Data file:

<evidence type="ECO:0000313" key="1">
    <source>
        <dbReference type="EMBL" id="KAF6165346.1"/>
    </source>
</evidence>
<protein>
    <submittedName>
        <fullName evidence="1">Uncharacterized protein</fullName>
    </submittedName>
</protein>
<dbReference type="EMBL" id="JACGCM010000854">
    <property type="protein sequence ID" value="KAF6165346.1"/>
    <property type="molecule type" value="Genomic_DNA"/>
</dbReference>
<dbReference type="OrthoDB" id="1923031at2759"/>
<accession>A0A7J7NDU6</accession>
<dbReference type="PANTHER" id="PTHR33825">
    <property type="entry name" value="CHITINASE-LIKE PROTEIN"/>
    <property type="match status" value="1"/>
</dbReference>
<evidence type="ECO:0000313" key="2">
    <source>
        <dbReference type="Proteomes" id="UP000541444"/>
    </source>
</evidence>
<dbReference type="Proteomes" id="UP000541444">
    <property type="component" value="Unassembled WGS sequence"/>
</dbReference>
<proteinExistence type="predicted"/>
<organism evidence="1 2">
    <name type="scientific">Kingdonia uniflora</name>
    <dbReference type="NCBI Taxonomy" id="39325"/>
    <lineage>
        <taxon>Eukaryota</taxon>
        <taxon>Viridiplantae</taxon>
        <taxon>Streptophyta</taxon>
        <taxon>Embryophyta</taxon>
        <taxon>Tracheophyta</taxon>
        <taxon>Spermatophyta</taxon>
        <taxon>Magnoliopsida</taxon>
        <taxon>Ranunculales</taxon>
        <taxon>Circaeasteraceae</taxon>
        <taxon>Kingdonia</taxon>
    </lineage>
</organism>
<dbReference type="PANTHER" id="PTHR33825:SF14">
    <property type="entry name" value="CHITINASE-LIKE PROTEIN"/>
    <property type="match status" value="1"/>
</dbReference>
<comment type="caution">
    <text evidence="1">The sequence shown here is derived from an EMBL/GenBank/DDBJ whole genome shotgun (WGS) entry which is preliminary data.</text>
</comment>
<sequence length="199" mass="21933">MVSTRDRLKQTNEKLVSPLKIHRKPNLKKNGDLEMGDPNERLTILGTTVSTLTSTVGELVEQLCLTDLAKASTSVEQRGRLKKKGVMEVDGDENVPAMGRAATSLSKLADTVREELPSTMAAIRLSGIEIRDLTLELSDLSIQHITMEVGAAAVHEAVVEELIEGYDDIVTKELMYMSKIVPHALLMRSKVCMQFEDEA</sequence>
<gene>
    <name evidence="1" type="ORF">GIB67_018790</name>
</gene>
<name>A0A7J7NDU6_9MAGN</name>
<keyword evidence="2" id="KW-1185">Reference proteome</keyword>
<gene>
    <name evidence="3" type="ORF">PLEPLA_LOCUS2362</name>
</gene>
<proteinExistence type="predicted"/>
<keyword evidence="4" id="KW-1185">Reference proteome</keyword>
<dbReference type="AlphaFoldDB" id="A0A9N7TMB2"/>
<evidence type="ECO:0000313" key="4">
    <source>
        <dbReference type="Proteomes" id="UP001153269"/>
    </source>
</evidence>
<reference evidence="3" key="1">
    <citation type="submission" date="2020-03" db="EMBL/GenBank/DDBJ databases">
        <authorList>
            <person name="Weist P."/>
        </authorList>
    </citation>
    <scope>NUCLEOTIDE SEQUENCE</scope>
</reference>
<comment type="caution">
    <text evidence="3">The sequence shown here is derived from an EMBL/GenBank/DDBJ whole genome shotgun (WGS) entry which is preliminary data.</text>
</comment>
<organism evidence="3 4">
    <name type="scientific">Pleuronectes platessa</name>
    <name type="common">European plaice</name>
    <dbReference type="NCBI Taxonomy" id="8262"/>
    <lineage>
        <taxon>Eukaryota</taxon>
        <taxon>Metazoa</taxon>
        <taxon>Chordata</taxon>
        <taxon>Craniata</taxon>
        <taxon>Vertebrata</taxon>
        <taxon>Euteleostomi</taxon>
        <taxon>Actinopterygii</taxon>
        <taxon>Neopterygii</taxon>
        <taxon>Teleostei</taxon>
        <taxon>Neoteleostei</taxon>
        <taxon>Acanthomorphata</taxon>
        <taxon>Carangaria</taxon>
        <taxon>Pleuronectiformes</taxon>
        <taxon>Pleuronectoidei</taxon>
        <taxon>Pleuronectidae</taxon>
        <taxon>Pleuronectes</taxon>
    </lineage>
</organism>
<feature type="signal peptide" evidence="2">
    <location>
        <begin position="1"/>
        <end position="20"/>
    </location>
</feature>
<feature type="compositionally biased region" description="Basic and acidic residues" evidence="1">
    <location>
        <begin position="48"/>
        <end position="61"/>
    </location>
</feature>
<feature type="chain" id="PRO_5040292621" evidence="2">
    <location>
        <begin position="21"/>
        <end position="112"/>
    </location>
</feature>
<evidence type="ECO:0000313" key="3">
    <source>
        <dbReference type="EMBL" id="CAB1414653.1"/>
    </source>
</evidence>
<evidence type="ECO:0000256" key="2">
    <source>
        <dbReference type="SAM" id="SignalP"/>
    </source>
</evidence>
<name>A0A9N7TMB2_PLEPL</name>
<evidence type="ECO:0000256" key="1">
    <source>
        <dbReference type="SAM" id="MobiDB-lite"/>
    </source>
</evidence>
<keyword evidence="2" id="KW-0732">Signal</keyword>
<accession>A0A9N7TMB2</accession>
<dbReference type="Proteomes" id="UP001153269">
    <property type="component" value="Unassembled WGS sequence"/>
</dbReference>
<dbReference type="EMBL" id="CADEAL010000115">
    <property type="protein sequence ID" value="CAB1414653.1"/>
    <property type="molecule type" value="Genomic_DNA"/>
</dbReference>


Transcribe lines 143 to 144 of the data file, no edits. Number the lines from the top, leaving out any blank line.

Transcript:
<dbReference type="EMBL" id="CADEAL010000115">
    <property type="protein sequence ID" value="CAB1414653.1"/>